Trouble is brewing for the world’s tea producers as the coronavirus lockdown shut down the harvest in several important regions, including the picking of India’s “champagne of teas”.
Despite forecasts of increased demand from drinkers stuck at home across the world, producers have become frustrated by the enforced quarantining of their workforce, with India’s output expected to drop by 9% in 2020.
Lockdown measures in the north-eastern Indian state of Assam halted work for more than a month. The global coronavirus outbreak escalated at the worst possible time for Indian tea producers, just as the most valuable harvest of the year was ready to be plucked.
India has very specific production periods, experts said, called flushes. The prized first flush of Darjeeling, the “champagne of teas” harvested in the country’s north-eastern, has been severely hit. This harvest, which is generally picked between March and April, accounts for as much as 40% of annual revenue.
Other tea exporting countries, including China, Sri Lanka and Vietnam, have also experienced disruption, though Kenya – the main supplier of tea to the UK – has so far avoided major problems. The International Tea Committee has predicted the country may see output rise by 15% this year.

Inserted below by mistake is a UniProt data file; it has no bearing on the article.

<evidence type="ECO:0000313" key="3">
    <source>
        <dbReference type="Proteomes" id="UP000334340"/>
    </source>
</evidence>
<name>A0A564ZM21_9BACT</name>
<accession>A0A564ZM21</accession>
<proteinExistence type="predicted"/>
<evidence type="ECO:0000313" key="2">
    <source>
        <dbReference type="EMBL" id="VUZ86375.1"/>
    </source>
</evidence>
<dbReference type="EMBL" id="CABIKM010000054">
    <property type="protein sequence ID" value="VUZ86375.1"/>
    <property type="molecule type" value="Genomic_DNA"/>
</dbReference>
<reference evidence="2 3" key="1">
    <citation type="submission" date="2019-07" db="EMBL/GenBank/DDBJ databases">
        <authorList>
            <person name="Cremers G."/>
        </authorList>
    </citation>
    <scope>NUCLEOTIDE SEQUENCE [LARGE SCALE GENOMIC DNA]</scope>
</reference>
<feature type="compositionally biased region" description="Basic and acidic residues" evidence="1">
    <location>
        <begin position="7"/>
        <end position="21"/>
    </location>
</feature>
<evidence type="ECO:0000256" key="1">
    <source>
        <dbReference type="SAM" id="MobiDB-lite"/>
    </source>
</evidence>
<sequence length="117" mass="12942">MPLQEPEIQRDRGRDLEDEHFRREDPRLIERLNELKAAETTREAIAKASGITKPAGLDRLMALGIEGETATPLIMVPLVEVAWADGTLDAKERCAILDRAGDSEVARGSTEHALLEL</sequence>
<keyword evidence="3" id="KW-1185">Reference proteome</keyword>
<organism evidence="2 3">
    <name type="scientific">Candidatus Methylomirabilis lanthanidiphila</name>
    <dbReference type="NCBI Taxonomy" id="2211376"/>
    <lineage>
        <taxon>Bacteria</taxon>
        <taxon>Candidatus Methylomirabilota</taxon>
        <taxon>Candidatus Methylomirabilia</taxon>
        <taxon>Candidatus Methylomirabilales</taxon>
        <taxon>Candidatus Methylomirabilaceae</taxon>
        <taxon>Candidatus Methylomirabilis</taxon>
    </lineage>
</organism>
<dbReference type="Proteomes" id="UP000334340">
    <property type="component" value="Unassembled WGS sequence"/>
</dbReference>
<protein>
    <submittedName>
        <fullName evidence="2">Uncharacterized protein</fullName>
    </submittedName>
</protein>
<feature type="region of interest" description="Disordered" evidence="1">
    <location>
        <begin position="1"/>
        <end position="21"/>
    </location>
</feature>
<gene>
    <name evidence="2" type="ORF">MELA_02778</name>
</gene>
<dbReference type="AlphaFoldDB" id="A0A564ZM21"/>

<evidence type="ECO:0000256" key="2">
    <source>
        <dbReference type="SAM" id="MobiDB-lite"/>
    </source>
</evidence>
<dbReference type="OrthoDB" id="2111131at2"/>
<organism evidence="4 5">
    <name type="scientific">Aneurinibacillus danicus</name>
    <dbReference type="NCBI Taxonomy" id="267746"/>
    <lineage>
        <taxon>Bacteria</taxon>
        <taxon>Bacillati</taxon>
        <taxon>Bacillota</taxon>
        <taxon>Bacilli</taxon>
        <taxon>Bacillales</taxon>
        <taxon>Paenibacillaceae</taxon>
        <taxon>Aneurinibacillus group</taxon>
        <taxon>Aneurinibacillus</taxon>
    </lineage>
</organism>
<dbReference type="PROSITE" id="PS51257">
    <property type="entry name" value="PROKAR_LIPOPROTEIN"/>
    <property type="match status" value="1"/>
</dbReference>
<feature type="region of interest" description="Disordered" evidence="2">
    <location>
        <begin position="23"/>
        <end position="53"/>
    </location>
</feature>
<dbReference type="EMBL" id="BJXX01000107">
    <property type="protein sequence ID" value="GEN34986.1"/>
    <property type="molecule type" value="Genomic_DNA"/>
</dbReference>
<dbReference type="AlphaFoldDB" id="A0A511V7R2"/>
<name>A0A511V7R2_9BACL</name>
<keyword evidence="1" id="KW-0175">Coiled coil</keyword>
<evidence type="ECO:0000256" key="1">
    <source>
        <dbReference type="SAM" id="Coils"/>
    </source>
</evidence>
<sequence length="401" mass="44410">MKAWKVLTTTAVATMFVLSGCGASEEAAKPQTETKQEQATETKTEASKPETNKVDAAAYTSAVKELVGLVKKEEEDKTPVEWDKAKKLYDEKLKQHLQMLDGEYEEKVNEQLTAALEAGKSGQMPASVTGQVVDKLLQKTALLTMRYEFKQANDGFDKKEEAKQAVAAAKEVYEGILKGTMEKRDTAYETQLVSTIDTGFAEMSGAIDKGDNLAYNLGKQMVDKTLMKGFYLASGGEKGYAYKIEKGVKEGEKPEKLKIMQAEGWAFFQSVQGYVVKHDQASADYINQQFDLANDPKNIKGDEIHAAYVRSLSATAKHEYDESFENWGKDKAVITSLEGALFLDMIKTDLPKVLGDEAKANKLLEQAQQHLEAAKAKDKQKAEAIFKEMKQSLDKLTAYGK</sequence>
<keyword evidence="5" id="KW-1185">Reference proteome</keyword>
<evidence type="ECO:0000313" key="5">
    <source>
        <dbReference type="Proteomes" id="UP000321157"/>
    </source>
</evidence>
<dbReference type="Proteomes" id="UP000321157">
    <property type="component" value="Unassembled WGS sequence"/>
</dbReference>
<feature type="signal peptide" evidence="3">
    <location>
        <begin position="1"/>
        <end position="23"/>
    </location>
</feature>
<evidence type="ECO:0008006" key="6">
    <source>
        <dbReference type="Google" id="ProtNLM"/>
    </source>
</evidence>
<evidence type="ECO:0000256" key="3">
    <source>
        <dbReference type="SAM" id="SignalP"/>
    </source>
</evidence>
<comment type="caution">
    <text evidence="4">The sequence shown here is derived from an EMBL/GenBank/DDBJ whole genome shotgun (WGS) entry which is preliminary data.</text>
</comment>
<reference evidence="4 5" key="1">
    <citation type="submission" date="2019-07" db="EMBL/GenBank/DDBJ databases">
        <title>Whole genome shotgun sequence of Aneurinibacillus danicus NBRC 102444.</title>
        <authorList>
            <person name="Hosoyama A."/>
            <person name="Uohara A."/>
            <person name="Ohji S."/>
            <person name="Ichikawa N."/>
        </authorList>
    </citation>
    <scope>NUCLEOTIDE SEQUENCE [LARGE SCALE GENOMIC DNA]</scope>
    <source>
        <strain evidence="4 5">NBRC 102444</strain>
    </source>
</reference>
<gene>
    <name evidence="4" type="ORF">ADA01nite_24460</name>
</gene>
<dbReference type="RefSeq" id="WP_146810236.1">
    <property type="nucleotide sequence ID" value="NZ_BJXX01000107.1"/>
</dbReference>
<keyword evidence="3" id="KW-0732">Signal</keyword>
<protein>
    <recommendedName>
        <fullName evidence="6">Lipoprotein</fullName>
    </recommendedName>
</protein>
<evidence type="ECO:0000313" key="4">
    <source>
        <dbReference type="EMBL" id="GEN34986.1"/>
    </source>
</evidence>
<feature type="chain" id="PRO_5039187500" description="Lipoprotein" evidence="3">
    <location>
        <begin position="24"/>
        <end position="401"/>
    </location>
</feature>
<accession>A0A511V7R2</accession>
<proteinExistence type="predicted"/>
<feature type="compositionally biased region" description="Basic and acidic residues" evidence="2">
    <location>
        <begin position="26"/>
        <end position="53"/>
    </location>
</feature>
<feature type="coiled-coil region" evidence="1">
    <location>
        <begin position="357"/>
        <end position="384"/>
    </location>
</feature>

“Because of the weather, [Kenya] can produce tea all year round,” said Ibi Idoniboye, senior market analyst for Mintec.
Operations have also been affected in Sri Lanka, where tea production in the first quarter of the year declined to the lowest levels in decades. Exports have also suffered compared with the same period last year, falling 14.1 million kilograms to 59.5 million kilograms.
The country’s weekly tea auctions, a 125-year-old tradition, were held online for the first time in April to comply with social distancing measures. The auctions, usually held in Colombo, are among the biggest in the world and attract around 200 people.
“This [the pandemic] is the first time tea production was affected in a country wide level,” said Roshan Rajadurai of the Planters’ Association. Work stopped completely for a couple of days, he said, but the government allowed agricultural activities to resume again.
Hundreds of thousands of workers continue to work plucking the tea. Other areas of productions, for example packaging, are not operating at full capacity.
On top of the complications posed by the Covid-19 outbreak, tea producers have also faced an unprecedented drought, added Rajadurai.
Meanwhile, in Vietnam exports fell 2.5% in volume to 26,000 tonnes during the first quarter of 2020.
While there hasn’t been any disruption to supply of tea in the UK, it is likely that prices will continue to rise, driven by the disruption to operation and speculation over shortages, said Idoniboye. “I’d expect to see that tea will still be appreciating for the next few weeks but at some stage it will hit a ceiling,” he added.